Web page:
W3C home > Mailing lists > Public > w3c-rdfcore-wg@w3.org > October 2001

Re: PRIMER: draft data model section

From: Pat Hayes <phayes@ai.uwf.edu>
Date: Mon, 15 Oct 2001 23:34:26 -0500
Message-Id: <p05101010b7f161677d01@[]>
To: "Bill de hOra" <bdehora@interx.com>
Cc: w3c-rdfcore-wg@w3.org
>BTW:  Regarding both this issue, the other issues you raise below, and
>any others that come up, I don't necessarily feel strongly about these
>I do feel strongly about this.
>There's this notion floating around the RDF community regarding name and
>entity when literals are property values in that properties must always
>point to the name. I think Drew McDermott asked this question about
>strings being implicated as entities publicly first on rdf-logic (I'll
>stand corrected on that), but I believe his point was about the
>semantics of properties, not literals.
>Please read a response I sent to Sean Palmer on this same matter:

You say there:
"Clearly in RDF processing, literals are opaque to RDF (i.e. if a literal
looks like a URI or more RDF, it is treated as a literal, not as a URI
or more RDF). However an application using RDF triples and able to
properly manipulate Dublin Core in your example would be entitled to
draw the inference that the literal names an entity."

I want to take issue with this, because to me it seems to contradict 
itself. As you say, to an RDF processor, literals are opaque. But you 
then say that an 'application using RDF triples' would be entitled to 
draw an inference which requires (?) NOT treating literals as opaque 
if they refer to the Dublin core. Is this application supposed to be 
an RDF application or not? If it is, then it is not entitled to make 
that inference, since there is nothing in the RDF that enables it to 
draw it. If on the other hand it is able to draw that conclusion, 
then it evidently is not using information (only) from the RDF 
triples, so why should an account of the RDF meanings of the triples 
be concerned with this information?

I think this is particularly tricky as an example since the part of 
the Dublin core that you quote is written in English, so presumably 
is not fully understandable by any software yet written by anyone.

>[Indeed most of the examples I've seen of literal values have literals
>naming an entity in a common-sense way. Yes that's folkware semantics
>but there's nothing wrong with common-sense just because computers don't
>have any.

There is if you are touting the formalism as something for computers 
to use. In fact it is dishonest and foolish, and would be valid 
grounds for having ones tenure case dismissed at any reputable 
university department.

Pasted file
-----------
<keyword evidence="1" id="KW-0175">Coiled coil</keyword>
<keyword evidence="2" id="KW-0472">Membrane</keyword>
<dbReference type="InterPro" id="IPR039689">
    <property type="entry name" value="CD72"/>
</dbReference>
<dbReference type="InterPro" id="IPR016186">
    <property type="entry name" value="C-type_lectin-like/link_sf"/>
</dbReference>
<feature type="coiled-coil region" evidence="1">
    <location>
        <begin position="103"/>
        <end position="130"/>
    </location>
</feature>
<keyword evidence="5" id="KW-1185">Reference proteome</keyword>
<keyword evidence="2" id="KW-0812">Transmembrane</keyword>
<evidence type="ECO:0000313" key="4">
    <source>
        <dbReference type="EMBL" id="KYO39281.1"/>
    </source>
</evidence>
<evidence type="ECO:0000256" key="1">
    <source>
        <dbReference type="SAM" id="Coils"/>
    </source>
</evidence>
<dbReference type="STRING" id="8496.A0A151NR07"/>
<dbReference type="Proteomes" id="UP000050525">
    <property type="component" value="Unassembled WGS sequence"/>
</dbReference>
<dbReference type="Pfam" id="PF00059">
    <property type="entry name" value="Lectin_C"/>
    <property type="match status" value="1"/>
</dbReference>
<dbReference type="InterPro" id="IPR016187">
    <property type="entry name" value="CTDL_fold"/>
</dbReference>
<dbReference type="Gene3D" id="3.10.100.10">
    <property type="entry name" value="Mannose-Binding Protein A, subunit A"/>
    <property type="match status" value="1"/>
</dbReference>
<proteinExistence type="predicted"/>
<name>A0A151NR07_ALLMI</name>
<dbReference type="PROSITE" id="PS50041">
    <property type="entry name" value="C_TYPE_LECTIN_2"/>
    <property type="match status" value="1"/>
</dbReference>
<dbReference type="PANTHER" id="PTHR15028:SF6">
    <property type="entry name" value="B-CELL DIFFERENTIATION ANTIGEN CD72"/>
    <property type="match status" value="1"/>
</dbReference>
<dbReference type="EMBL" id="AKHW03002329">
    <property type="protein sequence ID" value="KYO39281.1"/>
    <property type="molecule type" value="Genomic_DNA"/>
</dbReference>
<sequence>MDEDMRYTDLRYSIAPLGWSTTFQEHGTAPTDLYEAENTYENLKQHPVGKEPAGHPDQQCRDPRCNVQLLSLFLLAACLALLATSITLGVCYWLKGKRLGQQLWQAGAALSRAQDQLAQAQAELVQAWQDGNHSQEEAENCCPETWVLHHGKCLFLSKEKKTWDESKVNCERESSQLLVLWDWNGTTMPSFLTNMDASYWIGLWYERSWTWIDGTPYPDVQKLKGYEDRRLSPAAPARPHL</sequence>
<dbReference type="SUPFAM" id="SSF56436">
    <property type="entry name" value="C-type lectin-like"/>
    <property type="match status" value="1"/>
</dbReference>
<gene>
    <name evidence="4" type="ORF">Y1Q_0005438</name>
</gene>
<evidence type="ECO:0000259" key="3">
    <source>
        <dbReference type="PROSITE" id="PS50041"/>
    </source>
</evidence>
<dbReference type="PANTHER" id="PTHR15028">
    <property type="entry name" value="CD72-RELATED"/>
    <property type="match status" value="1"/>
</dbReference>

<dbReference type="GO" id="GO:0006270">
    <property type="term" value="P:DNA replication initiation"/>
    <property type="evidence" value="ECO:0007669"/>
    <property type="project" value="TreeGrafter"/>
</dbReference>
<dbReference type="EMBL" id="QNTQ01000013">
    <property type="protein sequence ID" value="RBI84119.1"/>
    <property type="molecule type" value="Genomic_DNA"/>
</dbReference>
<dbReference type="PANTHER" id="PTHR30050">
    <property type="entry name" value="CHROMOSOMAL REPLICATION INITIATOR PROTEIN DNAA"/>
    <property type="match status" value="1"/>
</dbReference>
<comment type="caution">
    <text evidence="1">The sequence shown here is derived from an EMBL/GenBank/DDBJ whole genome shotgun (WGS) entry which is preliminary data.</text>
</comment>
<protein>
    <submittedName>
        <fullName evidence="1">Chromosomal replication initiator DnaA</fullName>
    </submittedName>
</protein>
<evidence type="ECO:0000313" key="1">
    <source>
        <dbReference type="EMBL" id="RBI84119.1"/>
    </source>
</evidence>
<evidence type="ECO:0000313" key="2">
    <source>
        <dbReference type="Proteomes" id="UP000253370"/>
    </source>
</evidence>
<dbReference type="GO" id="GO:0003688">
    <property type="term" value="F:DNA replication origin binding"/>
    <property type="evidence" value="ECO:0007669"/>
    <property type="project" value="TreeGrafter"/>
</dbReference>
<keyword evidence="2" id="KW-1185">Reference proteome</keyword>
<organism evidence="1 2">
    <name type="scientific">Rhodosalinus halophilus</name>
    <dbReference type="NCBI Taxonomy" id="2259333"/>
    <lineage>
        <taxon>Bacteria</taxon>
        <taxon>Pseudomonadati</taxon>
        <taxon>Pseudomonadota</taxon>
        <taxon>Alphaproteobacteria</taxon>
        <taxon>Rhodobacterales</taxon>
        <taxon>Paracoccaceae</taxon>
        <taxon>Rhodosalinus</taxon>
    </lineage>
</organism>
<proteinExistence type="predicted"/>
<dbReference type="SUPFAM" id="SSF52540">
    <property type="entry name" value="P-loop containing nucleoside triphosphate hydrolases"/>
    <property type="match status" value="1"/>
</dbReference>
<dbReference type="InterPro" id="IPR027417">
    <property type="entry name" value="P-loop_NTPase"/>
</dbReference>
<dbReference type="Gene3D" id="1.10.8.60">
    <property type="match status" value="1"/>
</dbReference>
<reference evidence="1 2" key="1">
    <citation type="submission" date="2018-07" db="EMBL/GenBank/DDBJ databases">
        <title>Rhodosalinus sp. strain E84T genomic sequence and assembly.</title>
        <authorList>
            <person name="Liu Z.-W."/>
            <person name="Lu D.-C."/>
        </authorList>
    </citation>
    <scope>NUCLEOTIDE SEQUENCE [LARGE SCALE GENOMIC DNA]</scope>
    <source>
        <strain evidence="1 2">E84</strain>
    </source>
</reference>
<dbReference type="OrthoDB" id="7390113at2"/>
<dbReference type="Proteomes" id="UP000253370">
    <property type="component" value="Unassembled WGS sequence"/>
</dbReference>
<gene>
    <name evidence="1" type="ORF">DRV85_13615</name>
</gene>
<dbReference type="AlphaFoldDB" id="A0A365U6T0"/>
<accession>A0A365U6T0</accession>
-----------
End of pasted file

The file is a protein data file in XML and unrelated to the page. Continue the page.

>In any case it's up to the modeller (in this case, the primer)
>to make the semantics explicit. Surely that's what RDF is for?]
>Anyway. There is _nothing_ in RDF to make us think that when a property
>has a literal value the property means the literal itself is the entity
>and not what the value might denote

True, but what it can denote is severely restricted. The model theory 
at present assumes that literals have a *fixed value*. So whatever a 
literal denotes, it has to denote it once and for all, globally. It 
can't denote one thing in the Dublin core and something else 
somewhere else.

Now, that is a very simple and restrictive assumption, and Peter 
Patel-Schneider wants us to relax it to the extent of allowing 
datatype schemas for literals. The kind of examples he uses are where 
"070801" might mean either a date or a string or an integer, and one 
can determine from things like the rdfs:range information which 
datatype scheme is supposed to be applied to each literal occurrence. 
That is the scheme we have now worked out in full detail so that it 
COULD be incorporated into the MT for RDFS, if we want to do so, 
though right now its just kind of waiting to be put there. But even 
with this extension, the range of things that a literal can refer to 
is somewhat restricted to be the kinds of things that one finds in 
datatyping schemes. I'm not sure if having a literal like "creator" 
denote a particular human being would count as a datatyping scheme, 
but it sure doesn't sound like one to me.

>  and I don't want the primer to
>implicit mandate otherwise. If there's anything in the MT to that
>effect, I'd appreciate being told, because I didn't know RDF had
>constrained properties in such a way.

See above. There is no constraint on properties, but on the XL 
mapping from literals to literal values.

>In Frank's example, without clear semantics for 'creator' there isn't
>enough information to make a decision on what's being implied.

Right, and indeed that semantic content cannot be stated in RDF. I 
don't think we should pretend that it can if in fact it cannot.

>I suggest making it crystal that the example is to show how intuitive
>the triples form. Do this by pulling an example from natural language,
>as Frank is, and moving from a NL sentence to an RDF triple.

I think we should be very careful not to give the impression that we 
are saying that RDF can represent natural language meanings. It would 
be irresponsible, or just plain silly, to claim that 
existential-conjunctive logic can represent every meaning expressible 
in natural language. (If you think it can, then try publishing that 
claim in a refereed journal.)


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Received on Tuesday, 16 October 2001 00:34:36 UTC

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